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From Alain Stalder <>
Subject Re: [ANN] Grengine 1.0.3
Date Sat, 09 May 2015 06:09:53 GMT

On 09.05.15 01:33, Rhangaun . wrote:
> Hi,
> I use GroovyClassLoader to load, compile and run my scripts (groovy 
> source files only, no runtime strings), could you explain why I should 
> swich to Grengine ? I gave a look to the User Manual and it didn't 
> appear clearly to me.
> Thanks.

Hi Rhangaun,

Should you switch?

   Well, that depends a whole lot on your specific use case. :)

   First of all, if it ain't not broken, don't fix it. :)
   If you already have code that works and performs and can
   be maintained, you could simply stick with it.

   Secondly, in many use cases there is a good solution using the
   classes GroovyClassLoader, GroovyScriptEngine or GroovyShell
   that come with Groovy.

What can Grengine offer?

   Grengine also covers a very broad range of use cases, i.e.
   it is also in general a very generic possible solution.

   With Grengine the approach is maybe overall a bit more uniform
   and you can control things very precisely when needed, a lot can
   be configured in constructors and almost everything by overriding
   single components.

   Grengine's *unique feature* is that it keeps the compiled bytecode
   even of script expressions in memory so that reloading the same script
   in a different context (different class loader) performs better.

   This makes it maybe somewhat predestined for use in a "container"
   of Groovy scripts, especially if different users/session want to
   use the same script base without a need to recompile per user.

   For this general use case, see e.g. a specific use case that I
   solved at work using Grengine:

   * A Case Story with Groovy (and Grengine)

   All of this is not to say that Grengine is complex to use in most
   cases, it just means if you get stuck with a default, you can
   tweak things almost infinitely.

How about some specific differences?

   If you have a GroovyClassLoader and you add a directory of scripts
   to its Groovy class path, exact behavior depends on the order in
   which you then compile scripts. This is very dynamic and often the
   desired behavior, especially in an interactive environment.

   With Grengine, you typically define sets of scripts that you want
   to have in your classpath, for example all scripts in a directory,
   and compile them at once with script interdependencies fully checked
   (c.f GroovyScriptEngine).

   Grengine gren = new Grengine(scriptDir);
   if (gren.getLastUpdateException() != null) {
     // handle...

   This means, that if one of the scripts does not compile, things
   fail early, which may or may not be desired. Note that this is not
   really an issue for a container when changing scripts at runtime.
   If the set of scripts initially compiled, you can stick to that
   compiled version even if the set changes to one that does not
   compile, or not, depending on how you configure Grengine.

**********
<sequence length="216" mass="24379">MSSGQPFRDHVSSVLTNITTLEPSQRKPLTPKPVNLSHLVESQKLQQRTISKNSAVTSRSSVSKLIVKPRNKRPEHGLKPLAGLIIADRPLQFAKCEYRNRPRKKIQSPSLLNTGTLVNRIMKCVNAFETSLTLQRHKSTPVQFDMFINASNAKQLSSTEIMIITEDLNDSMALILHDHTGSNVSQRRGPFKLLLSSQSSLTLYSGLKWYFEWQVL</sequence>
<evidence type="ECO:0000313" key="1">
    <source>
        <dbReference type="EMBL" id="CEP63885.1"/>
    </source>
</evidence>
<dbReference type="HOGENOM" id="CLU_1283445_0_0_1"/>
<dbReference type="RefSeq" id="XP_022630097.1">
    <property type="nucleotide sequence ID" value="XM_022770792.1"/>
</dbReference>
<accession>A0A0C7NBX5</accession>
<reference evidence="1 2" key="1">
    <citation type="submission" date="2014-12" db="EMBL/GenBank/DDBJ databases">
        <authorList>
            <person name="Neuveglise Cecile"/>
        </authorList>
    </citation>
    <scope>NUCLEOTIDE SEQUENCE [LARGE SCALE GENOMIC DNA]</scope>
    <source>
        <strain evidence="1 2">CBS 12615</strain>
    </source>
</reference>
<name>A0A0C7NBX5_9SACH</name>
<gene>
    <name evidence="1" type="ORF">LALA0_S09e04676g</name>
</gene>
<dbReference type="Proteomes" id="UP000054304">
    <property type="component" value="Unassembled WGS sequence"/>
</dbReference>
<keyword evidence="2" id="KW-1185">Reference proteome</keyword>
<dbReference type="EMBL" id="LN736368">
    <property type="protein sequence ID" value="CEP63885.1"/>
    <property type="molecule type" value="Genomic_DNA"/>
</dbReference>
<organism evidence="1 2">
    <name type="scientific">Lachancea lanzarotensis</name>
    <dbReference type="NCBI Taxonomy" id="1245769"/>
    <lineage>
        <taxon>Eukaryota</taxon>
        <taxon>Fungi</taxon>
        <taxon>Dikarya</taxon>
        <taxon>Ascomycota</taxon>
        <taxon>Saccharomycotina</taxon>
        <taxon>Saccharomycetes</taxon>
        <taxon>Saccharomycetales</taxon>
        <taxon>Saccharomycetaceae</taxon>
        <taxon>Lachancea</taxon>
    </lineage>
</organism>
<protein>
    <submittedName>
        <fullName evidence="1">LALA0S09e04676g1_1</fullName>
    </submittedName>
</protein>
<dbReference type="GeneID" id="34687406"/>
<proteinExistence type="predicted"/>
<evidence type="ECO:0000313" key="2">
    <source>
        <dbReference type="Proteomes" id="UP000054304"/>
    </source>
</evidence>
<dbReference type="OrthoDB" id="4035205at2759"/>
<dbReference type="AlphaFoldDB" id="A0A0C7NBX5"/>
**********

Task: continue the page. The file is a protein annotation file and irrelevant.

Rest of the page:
But that does not mean that Grengine is that much more static.

   You can run single scripts by file or text etc. on top of an
   already compiled set of scripts such that only that additional
   script is compiled and only whenever it changed or whenever the
   underlying set of compiled set of scripts changed.;

Once more, should you switch?

   Still depends a lot on the specific use case.

   Very broadly speaking, the more Groovy scripts are used in a
   "productive" environment where someone configures the scripts
   and others use them (maybe with the option to add some custom
   extra scripts for users?), the more Grengine might allow
   operators and developers to sleep a little better? ;)

   But then again, there is Grails and Gradle, for example, which
   (as far as I know) don't use Grengine... ;)

Will Grengine work with future versions of Groovy?

   I say yes, for the reasons outlined in this text on Grengine's
   web site:

   * Grengine Long-term Support

   In a nutshell, the interface between Groovy and Grengine is
   so narrow that definitely with Groovy 2.x.x you should have
   no troubles resp. restoring compatibility would be *very* easy.

   As for a Groovy 3, I don't know how imminent that might be
   and how much might change "under the hood", i.e. regarding the
   classes that Grengine uses. In any case, as long as Groovy 3
   will have a way to compile scripts and a way to configure
   compilation with something broadly similar to today's
   CompilerConfiguration, writing a Grengine 2 that supports
   Groovy 3, should be simple and straightforward.

   On the other hand, overall it might also be interesting to maybe
   include some of Grengine's features or ideas into Groovy 3 itself?

   But so far no specific thoughts/activity from my side... :)

PS: Thanks for asking, I will probably put ~ the above text on
my web site, maybe others are similarly "puzzled" by Grengine,
I definitely suck at "marketing"! :)

Best wishes,

> > Date: Fri, 8 May 2015 23:51:50 +0200
> > From:
> > To:
> > Subject: [ANN] Grengine 1.0.3
> >
> > Grengine Release Notes (1.0.3, 9 May 2015)
> >
> > - New: Convenience Grengine constructors that allow to set the parent
> > class loader
> > of the engine more easily (for easier Grape support, see User Manual).
> >
> >
> >
> > Grengine is an engine for running and embedding Groovy in a Java VM.
> >
> > Fast, easy-to-use and highly customizable.
> >
> > Uses only the compiler from the Groovy JDK, not the GroovyClassLoader,
> > GroovyShell or GroovyScriptEngine.
> >
> > Java, Open Source (Apache 2.0 License).
> >
> >

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